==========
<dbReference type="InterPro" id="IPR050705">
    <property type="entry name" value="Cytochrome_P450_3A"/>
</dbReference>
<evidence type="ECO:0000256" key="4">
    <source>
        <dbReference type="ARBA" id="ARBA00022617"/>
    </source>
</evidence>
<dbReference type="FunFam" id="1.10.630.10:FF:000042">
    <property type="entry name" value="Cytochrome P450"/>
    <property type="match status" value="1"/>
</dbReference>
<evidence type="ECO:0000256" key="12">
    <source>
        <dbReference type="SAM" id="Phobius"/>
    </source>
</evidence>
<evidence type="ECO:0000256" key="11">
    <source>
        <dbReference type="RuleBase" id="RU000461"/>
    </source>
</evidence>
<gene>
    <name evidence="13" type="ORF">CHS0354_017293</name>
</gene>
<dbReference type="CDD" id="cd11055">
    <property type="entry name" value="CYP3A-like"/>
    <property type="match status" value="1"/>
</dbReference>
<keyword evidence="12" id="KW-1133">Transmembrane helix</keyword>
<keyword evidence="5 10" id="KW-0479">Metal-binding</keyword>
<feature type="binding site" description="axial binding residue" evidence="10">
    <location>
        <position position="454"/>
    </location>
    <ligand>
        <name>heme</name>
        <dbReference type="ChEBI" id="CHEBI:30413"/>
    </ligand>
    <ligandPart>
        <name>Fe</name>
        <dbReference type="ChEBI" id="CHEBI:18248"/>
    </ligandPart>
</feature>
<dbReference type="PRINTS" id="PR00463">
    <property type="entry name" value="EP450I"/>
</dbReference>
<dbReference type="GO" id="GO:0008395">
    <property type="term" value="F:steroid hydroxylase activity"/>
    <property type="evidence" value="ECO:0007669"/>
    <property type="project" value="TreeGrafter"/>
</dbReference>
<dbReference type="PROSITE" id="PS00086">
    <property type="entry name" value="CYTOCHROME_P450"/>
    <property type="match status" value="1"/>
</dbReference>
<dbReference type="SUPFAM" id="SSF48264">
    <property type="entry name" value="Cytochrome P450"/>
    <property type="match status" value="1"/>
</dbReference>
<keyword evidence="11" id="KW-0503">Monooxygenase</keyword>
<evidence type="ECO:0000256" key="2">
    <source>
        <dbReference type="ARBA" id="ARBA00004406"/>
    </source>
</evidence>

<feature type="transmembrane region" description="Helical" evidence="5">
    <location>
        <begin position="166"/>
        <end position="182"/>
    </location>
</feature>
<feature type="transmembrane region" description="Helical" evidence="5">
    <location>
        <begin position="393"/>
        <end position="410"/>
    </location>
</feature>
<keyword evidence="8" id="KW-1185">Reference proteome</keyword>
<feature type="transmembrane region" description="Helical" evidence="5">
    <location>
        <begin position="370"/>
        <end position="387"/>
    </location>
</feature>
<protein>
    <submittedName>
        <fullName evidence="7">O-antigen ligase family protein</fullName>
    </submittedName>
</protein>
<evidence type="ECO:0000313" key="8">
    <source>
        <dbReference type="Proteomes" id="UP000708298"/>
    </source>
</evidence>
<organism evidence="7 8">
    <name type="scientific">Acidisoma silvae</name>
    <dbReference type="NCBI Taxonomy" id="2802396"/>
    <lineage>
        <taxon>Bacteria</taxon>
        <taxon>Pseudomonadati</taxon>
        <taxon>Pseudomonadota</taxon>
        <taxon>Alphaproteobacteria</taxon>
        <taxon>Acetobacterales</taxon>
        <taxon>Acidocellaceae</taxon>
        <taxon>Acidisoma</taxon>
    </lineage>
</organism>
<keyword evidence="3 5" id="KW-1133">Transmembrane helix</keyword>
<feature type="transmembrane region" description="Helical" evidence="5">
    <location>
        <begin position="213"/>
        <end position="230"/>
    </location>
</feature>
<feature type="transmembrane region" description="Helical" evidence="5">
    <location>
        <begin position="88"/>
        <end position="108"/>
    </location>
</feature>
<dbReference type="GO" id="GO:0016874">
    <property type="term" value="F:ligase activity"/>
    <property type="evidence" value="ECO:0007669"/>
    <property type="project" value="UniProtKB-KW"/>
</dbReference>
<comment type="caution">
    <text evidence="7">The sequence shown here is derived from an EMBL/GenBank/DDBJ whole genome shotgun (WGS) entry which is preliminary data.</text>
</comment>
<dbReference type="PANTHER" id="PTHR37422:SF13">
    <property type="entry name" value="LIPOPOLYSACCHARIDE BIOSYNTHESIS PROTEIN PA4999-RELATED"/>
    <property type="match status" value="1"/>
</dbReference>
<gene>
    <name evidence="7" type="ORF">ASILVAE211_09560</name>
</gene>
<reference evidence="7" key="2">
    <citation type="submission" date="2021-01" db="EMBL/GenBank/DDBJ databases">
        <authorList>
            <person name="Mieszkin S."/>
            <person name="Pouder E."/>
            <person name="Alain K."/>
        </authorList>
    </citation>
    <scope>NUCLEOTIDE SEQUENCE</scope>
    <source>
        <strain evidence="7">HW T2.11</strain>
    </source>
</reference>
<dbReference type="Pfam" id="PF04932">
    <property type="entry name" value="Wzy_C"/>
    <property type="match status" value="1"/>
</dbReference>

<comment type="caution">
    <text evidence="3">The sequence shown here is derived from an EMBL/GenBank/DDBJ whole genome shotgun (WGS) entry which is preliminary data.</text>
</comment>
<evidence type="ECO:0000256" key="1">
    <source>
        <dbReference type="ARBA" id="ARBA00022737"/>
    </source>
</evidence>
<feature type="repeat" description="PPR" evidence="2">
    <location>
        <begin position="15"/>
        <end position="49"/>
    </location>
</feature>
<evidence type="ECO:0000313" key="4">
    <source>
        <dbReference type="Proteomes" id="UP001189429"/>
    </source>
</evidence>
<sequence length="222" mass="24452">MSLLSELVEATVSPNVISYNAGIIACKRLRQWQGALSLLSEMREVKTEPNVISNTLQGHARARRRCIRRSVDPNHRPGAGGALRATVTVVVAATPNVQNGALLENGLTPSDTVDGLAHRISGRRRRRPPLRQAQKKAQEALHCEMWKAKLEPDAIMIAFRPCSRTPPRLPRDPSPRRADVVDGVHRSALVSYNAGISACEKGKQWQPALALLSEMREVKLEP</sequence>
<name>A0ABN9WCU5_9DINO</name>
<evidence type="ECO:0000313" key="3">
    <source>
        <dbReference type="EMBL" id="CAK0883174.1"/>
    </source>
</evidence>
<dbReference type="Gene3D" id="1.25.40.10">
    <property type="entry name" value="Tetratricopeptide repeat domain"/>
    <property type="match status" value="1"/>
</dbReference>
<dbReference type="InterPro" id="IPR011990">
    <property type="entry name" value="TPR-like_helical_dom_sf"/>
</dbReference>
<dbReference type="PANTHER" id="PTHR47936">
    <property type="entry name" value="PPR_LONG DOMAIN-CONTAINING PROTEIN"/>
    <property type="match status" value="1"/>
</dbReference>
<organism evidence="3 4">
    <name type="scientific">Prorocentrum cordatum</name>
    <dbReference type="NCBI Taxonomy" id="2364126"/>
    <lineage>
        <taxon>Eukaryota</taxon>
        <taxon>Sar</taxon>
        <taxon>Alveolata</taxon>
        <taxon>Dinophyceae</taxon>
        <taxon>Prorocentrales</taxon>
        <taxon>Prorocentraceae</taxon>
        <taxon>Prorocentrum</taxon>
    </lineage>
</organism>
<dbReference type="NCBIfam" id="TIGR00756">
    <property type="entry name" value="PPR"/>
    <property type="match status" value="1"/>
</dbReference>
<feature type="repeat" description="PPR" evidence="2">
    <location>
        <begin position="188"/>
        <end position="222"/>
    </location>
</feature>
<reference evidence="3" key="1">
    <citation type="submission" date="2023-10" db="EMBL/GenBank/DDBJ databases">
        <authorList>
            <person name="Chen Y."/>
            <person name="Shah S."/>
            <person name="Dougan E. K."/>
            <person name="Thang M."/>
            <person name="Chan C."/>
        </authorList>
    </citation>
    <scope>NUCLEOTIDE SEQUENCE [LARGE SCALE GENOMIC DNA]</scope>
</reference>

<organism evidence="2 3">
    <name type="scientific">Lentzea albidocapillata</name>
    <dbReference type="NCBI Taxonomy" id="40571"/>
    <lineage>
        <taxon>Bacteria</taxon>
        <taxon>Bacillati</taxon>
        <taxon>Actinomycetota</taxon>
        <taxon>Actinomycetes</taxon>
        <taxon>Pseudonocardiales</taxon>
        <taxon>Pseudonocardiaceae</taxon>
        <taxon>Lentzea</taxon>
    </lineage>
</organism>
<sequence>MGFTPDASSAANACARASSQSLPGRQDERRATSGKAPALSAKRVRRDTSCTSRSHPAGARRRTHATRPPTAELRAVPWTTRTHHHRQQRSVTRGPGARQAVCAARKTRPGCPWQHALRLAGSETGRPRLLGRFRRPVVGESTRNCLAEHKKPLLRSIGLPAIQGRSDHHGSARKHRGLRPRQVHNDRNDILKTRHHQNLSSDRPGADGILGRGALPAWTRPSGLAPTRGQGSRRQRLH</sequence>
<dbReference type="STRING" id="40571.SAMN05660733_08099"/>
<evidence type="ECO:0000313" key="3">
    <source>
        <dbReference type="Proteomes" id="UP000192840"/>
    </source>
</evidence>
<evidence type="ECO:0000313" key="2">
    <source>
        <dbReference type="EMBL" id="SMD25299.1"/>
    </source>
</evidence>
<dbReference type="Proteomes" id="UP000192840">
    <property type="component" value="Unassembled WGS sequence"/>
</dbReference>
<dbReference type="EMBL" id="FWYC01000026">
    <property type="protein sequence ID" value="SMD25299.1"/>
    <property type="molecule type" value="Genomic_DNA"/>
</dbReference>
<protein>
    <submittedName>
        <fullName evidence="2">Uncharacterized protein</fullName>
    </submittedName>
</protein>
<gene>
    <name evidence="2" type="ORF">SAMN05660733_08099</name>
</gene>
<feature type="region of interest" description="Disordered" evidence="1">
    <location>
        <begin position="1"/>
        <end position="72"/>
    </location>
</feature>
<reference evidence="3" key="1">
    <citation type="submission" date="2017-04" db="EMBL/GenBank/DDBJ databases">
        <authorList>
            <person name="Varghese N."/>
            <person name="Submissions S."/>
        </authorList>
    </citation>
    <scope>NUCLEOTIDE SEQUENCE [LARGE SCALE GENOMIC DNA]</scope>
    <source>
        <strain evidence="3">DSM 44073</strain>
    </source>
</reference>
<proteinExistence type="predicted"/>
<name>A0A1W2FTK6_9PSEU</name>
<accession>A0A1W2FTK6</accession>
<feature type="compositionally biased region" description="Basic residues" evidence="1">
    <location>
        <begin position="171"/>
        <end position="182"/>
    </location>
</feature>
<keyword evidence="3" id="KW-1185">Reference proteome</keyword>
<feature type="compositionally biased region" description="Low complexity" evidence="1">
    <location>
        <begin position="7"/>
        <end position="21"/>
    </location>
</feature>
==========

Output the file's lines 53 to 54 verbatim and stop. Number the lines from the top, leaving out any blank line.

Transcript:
<dbReference type="PROSITE" id="PS00086">
    <property type="entry name" value="CYTOCHROME_P450"/>